Vol 9. Issue 15 / May 4, 2009

In Brief

Employee Health Alert: Swine Flu

There have been recent media reports regarding swine flu in San Diego and elsewhere. Scripps Research Environmental Health & Safety is following the breaking updates from the World Health Organization (WHO), the Centers for Disease Control (CDC), and county public health departments to stay current on the very latest recommendations and guidance for businesses, employees, and community members.

Here are some questions and answers you may find useful:

What are the symptoms of swine flu?

Symptoms of the swine flu (similar to those of the seasonal flu) include fever, cough, sore throat, body aches, and headache.

How do you catch swine flu?

Swine flu is thought to spread mainly from person-to-person through coughing or sneezing of infected people or from environmental surfaces that have been contaminated with the virus.

What can I do to protect myself and others from getting sick?

There are simple actions that everyone can take to help prevent the spread of germs that cause transmission of respiratory illnesses like influenza.

  • Cover your nose and mouth with a tissue when you cough or sneeze. Throw the tissue in the trash immediately after it is used.
  • Try to avoid close contact with sick people.
  • Avoid touching your eyes, nose, or mouth to minimize spreading the infection.
  • Wash your hands often with soap and water, especially after you cough or sneeze. Alcohol - based hand cleaners are also effective sanitizers.

What should I do if I get sick?

If you become ill with influenza-like symptoms, including fever, body aches, runny nose, sore throat, nausea, vomiting or diarrhea, you may want to contact your health care provider. Your health care provider will determine whether influenza testing or treatment is needed. If you are sick, you should consult with your supervisor about staying at home and avoiding contact with other people as much as possible to keep from spreading your illness to others.

Are there medicines to treat swine flu?

Yes, CDC recommends the use of certain antiviral drugs. Antiviral drugs work best if started soon after getting sick (i.e., within two days of first symptoms). Consult with your doctor if you are symptomatic. Please note: There is no vaccine available now to protect against the swine flu. For other forms of the flu, consult with your medical doctor to discuss if a flu vaccine is appropriate for you and other family members based on your individual circumstances.

What other resources can I use to stay informed?

For travel concerns, international, national, and local information, the following websites may be of interest:

  1. CDC at http://www.cdc.gov/swineflu
  2. WHO at http://www.who.int/topics/influenza/en/
  3. San Diego County at http://www.sdcounty.ca.gov
  4. Palm Beach County at http://www.pbchd.com/

Scripps Research is monitoring the situation and coordinating with colleagues in the area. Environmental Health & Safety thanks you for your cooperation on this issue, and will keep you advised if the situation changes. Should you have any immediate health concerns, please consult with your local health care provider. If you have additional questions or concerns, please contact EH&S on the Scripps California campus at (858) 784-8240, on the Scripps Florida campus at (561) 228-2041 or (561) 228-2042.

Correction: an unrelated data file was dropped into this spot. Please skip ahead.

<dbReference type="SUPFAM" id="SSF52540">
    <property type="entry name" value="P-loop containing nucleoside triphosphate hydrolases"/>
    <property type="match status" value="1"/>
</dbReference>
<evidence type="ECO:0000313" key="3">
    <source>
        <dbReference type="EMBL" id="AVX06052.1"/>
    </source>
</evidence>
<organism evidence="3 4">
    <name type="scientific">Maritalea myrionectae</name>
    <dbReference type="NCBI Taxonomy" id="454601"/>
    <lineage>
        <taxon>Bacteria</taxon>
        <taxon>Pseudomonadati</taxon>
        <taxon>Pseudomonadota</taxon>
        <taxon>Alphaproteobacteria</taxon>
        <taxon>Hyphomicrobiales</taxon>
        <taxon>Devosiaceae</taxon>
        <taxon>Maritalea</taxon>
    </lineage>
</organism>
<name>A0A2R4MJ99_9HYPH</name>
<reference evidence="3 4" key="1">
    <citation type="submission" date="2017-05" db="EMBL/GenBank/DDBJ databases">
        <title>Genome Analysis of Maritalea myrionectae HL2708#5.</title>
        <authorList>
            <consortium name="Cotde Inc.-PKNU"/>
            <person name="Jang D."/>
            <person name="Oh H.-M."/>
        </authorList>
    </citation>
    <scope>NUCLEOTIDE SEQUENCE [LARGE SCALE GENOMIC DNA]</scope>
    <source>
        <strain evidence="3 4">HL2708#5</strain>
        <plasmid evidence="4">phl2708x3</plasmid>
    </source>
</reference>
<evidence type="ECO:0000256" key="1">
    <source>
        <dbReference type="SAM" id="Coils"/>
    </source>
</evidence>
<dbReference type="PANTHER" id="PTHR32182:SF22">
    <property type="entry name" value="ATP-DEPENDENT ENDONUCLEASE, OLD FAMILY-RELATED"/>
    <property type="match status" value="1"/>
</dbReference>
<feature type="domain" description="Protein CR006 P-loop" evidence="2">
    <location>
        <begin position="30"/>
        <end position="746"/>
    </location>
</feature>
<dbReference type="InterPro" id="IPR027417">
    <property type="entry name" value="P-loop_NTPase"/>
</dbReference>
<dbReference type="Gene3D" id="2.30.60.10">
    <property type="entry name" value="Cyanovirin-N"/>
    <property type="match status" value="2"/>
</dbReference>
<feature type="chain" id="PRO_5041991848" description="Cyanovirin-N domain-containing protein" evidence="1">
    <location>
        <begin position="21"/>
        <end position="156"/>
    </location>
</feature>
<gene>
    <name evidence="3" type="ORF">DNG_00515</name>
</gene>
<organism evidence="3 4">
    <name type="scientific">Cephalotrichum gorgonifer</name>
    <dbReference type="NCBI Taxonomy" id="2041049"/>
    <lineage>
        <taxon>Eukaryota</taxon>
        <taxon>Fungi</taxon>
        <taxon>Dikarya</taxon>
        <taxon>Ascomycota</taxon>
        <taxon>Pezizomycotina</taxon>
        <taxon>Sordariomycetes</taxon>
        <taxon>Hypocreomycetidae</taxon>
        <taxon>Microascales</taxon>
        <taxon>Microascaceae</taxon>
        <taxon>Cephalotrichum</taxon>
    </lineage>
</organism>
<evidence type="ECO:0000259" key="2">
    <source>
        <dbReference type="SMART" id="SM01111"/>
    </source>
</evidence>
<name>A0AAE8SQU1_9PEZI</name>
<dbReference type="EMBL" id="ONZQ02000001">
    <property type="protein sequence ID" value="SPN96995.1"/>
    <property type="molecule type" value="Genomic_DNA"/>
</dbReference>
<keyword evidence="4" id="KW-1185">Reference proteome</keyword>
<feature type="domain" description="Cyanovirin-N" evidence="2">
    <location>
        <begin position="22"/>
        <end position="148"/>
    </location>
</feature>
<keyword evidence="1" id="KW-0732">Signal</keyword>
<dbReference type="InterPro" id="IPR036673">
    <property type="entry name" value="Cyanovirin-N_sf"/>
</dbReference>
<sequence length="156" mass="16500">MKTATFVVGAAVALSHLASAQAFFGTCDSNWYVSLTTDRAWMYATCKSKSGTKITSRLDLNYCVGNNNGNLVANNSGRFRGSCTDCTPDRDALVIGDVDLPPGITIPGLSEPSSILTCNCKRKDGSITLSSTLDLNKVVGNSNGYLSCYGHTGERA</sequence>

Library Tip: Protocol Guide and New iPhone Protocol Application

The Kresge Library staff knows that protocols are important to Scripps Research scientists, so they have a variety of resources to find methods and techniques. These resources are now compiled into a subject guide available from the library's webpage: http://www.scripps.edu/library/protocols.html.

The Kresge Library subscribes to three main protocol databases: Current Protocols, Cold Spring Harbor Protocols, and Springer Protocols (which contain the Methods in Molecular Biology series).

You will also find a list of handbooks, journals, and websites with a procedural/technique focus on the site. You can even download the Promega Protocols & Applications Guide to your iPhone or iPod Touch by going to the app store and search for "Promega." It's free and has step-by-step protocols, illustrations, link outs to Pubmed, and video animations.

If you have comments or questions, please contact the Kresge Library at helplib@scripps.edu.

Normal Blood Donor Service Pays Cash for Blood

The Scripps Research Normal Blood Donor Service (NBDS) is a tremendous success! To meet the anticipated demand for the rest of the year, it needs to expand the donor pool.

Donors are immediately compensated with a minimum of $25 and a maximum of $100 for a single draw, depending on the quantity of blood needed.

To qualify as a normal blood donor, individuals must meet the following criteria:

  • Be between 18 and 65 years of age
  • Weigh at least 110 pounds (50 kg)
  • Have blood pressure between 90-180 mm Hg systolic and 50-100 mm Hg diastolic
  • Not have undergone major surgery within the past six months
  • Score adequately on recent hemoglobin testing
  • Screen negative for HIV and hepatitis B and C, upon entry into the program and every year after that
  • Not take aspirin or anti-inflammatory medication on a daily basis

General information about the Scripps Research NBDS is available at http://www.scripps.edu/researchservices/nbd/. More detailed information, including forms for becoming a paid donor, is available at http://nbd.scripps.edu/. NBDS Coordinator Priscilla Crisler can be reached by telephone at (858) 652-5418, by fax at (858) 652-5556, or by email at corelab@scripps.edu.


Send comments to: mikaono[at]scripps.edu

Send comments to: mikaono[at]scripps.edu